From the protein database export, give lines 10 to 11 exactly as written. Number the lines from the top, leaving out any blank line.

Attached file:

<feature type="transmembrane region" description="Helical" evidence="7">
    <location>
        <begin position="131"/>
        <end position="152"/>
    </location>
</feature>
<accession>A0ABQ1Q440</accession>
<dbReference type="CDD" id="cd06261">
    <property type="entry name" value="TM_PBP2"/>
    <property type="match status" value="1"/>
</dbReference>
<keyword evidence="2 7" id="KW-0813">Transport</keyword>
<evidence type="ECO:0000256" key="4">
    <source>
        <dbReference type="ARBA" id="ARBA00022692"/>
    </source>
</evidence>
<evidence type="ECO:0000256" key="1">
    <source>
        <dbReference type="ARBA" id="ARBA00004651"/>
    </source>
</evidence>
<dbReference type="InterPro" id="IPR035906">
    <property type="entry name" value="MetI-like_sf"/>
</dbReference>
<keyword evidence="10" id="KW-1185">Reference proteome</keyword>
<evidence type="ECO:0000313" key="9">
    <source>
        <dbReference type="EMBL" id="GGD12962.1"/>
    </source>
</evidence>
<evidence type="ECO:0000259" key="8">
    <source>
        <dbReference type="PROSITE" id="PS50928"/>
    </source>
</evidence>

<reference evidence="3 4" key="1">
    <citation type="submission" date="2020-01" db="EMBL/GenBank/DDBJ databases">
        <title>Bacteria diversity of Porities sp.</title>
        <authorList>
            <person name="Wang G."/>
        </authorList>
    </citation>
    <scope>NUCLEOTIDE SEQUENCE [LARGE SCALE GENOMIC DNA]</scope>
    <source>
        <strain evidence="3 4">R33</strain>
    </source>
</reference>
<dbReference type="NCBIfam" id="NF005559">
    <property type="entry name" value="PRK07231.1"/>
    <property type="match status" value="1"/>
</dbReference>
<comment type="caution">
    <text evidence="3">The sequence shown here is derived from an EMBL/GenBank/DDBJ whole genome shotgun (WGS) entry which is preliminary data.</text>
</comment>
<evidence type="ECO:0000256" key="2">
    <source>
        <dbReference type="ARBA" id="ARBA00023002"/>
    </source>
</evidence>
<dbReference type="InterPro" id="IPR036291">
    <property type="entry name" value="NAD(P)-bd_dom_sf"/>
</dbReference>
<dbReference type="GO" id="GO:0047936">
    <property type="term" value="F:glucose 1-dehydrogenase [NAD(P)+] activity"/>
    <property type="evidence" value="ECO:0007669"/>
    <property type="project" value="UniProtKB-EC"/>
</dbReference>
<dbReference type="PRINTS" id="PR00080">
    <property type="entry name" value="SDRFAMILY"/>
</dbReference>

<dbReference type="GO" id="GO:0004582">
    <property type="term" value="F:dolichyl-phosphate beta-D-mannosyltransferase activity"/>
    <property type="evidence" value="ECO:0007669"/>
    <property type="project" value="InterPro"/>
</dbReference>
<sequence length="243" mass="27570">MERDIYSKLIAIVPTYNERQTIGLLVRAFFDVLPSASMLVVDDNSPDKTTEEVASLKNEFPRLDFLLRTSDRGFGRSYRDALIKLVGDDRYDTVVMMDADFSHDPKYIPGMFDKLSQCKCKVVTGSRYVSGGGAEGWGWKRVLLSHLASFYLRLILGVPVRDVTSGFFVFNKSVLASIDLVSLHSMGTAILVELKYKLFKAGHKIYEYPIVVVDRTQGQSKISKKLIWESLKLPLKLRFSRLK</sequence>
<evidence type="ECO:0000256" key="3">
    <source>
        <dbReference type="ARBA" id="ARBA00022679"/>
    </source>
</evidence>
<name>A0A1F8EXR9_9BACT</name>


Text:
    <property type="match status" value="1"/>
</dbReference>